Through its exclusive relationship with Twitter, Microsoft said its Bing search engine will provide a front door into Twitter’s timeline.
It’s unclear, however, whether the company will be able to provide greater detail than what Twitter—or for that matter, Google—will provide.
Microsoft said that it is rolling out an update to the Bing search engine that will quickly autosuggest users and trending topics as users type the name inside the search box. Begin typing “@a,” for example, and Bing will autosuggest “@aplusk,” the handle of actor and investor Ashton Kutcher. And if you begin your query with a “#” hashtag, you’ll be able to quickly find tweets on the topic, such as the “#USMNT” abbreviation for the U.S. national men’s soccer team.
Bing also said that it will show you related tweets about a given topic, as well as news about that topic or person that was shared on Twitter.
Microsoft has made Bing a social destination, tapping into a number of social sites including LinkedIn, Yelp, and Facebook. Searching for a particular person, for example, will often bring up a search “card” with biographical information and links to that person’s social feeds.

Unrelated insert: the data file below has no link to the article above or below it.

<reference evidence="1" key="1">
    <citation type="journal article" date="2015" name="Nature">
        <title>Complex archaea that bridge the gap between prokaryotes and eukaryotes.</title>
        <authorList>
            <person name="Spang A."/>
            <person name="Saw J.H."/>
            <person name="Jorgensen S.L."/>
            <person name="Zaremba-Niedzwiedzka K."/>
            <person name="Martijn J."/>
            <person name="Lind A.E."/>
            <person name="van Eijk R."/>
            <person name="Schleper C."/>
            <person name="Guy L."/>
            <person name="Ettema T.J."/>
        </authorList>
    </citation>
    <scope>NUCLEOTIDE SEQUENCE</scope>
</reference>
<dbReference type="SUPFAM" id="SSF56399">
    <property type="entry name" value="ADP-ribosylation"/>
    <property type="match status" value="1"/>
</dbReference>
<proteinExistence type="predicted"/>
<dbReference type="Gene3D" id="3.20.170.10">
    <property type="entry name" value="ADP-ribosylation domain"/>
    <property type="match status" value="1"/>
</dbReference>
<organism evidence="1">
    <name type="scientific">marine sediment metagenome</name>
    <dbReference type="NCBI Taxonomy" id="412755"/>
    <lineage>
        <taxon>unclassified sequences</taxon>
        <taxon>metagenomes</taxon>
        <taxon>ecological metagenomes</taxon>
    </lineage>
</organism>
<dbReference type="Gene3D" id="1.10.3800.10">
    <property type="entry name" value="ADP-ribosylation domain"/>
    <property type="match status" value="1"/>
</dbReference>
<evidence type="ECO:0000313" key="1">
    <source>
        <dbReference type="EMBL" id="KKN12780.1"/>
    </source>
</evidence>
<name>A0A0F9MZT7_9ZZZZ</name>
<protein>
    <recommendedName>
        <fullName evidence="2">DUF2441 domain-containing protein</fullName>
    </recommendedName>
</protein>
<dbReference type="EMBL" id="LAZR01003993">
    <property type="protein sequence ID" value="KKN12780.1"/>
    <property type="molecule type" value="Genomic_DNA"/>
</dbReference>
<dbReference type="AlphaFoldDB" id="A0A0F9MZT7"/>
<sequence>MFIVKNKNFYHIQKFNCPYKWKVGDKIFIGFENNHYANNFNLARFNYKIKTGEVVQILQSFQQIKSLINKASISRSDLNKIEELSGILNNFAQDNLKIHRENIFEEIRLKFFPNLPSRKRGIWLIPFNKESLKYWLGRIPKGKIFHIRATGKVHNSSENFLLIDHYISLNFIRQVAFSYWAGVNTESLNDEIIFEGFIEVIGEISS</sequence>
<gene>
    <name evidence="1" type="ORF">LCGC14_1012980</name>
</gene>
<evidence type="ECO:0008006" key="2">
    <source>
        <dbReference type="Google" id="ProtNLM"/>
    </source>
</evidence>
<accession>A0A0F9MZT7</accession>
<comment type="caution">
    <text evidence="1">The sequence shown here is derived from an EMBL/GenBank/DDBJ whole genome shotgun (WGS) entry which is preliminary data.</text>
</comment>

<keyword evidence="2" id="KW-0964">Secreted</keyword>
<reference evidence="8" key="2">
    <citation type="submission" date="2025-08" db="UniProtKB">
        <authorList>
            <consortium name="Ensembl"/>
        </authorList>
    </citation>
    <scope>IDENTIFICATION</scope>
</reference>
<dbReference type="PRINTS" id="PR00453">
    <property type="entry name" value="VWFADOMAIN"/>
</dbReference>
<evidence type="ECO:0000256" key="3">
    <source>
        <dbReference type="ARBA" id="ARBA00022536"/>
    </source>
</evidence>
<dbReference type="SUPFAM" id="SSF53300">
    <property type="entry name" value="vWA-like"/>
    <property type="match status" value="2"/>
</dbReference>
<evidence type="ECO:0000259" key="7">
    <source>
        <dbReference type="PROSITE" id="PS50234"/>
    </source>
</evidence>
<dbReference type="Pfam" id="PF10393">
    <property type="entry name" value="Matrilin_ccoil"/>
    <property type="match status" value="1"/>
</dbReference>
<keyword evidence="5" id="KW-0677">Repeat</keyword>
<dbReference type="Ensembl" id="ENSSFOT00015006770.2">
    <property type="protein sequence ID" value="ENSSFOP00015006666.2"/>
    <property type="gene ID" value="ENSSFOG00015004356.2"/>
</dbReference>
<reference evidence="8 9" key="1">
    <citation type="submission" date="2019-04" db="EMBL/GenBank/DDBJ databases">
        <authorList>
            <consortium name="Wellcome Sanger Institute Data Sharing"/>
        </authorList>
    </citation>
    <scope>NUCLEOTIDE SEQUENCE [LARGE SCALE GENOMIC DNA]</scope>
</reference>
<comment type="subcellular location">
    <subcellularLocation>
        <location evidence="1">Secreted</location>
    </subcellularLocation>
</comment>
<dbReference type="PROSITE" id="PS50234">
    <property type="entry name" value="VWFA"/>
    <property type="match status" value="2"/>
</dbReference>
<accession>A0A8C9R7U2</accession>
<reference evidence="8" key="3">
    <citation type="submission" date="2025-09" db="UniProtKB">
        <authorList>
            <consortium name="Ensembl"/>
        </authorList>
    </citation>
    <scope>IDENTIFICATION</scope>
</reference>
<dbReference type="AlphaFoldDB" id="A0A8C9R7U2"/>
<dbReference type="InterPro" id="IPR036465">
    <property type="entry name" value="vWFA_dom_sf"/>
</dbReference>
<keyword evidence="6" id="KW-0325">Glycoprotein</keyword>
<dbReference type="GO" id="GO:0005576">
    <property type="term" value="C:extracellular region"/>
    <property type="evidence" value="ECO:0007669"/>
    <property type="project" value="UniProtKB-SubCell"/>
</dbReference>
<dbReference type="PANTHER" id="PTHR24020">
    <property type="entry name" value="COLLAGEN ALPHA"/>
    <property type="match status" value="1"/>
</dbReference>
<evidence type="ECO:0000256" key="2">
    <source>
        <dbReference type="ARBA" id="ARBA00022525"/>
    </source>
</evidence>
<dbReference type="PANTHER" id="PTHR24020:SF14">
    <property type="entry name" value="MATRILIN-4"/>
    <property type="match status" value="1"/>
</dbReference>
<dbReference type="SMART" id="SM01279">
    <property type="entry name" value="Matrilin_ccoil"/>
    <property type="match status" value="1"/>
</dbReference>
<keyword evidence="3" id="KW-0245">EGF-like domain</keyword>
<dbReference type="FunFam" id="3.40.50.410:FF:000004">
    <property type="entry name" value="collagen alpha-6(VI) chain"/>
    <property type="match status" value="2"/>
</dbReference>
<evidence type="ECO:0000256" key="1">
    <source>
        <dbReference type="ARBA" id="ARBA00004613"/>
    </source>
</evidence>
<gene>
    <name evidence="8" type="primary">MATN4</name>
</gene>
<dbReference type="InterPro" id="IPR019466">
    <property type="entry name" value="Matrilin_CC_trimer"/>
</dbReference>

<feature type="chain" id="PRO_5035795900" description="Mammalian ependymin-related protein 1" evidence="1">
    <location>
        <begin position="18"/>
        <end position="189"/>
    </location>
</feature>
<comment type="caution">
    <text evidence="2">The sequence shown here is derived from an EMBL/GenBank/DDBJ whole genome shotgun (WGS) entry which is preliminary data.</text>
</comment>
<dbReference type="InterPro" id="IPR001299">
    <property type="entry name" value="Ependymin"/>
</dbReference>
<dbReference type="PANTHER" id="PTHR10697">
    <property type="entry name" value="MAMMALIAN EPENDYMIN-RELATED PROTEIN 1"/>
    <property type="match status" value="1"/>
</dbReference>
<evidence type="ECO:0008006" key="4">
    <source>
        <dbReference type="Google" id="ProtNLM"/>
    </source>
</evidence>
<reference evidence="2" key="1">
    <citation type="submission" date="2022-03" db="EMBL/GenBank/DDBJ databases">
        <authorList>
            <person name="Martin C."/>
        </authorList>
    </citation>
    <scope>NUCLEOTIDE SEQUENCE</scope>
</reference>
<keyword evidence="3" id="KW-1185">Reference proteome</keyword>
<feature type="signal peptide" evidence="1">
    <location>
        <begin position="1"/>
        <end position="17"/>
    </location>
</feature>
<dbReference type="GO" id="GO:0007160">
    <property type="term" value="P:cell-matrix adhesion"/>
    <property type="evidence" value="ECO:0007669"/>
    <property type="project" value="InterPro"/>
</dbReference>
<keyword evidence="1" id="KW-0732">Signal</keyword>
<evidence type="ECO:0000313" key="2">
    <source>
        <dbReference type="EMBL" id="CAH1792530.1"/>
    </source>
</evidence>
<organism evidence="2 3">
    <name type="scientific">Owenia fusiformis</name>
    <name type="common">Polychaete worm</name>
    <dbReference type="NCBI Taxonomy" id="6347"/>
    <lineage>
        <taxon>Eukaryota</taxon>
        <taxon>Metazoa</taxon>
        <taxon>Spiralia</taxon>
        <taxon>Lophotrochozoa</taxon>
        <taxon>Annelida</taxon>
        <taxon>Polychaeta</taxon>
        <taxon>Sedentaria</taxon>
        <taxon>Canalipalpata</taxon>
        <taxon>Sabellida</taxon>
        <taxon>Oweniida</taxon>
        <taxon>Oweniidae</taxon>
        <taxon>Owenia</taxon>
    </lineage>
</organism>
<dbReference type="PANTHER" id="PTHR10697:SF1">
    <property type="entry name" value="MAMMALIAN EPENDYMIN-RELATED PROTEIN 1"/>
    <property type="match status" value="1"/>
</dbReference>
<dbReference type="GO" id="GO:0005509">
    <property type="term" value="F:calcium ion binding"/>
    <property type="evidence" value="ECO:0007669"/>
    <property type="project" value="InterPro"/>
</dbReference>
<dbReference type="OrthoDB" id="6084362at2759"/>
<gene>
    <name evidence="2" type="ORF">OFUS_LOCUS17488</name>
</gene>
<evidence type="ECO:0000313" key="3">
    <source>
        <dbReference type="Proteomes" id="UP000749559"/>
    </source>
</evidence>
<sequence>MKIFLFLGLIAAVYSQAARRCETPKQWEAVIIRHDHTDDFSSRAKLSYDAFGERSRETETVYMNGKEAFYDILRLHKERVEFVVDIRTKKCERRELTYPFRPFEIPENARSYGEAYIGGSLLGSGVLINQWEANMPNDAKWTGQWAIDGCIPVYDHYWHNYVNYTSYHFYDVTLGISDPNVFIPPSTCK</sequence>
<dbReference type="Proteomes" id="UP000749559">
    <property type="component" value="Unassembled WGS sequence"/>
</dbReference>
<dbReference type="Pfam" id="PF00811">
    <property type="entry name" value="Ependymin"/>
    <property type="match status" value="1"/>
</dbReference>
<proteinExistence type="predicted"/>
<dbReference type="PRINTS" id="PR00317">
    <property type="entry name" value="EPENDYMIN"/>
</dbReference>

What’s less clear, however, is whether or not users will be able to use Bing to plumb the murky depths of historical tweets. One of the problems with Twitter is that, while it has been easy to discover current tweets and trending topics, it’s much more difficult to go back to say, the last World Cup four years ago, and re-discover what fans were talking about. And that apparently won’t change.
The Bing team, however, implied that “fresh” current events are what it will focus upon. “The central idea behind the approach is that the most interesting content on Twitter can be determined by a combination of a tweet’s popularity, its freshness and the authority of the user tweeting it,” the company wrote. “We look at a number of signals including tweet quality, retweet count, freshness of tweet, user profile info and verified status, among others. Placing these signals in our model, we serve what we hope are top quality tweets.”
A Microsoft spokesman said via email that the announcement “was focused on how Twitter surfaces within Bing.”
In 2011, Twitter said it needed just 20 terabytes to back up every tweet in existence to a new data center. In the three years since then, dozens of terabytes have probably been added. The point, though, is that even through the volume of tweets is relatively small in capacity, there is really no good way to sift through the world’s archived tweets. Hopefully Bing can change that.
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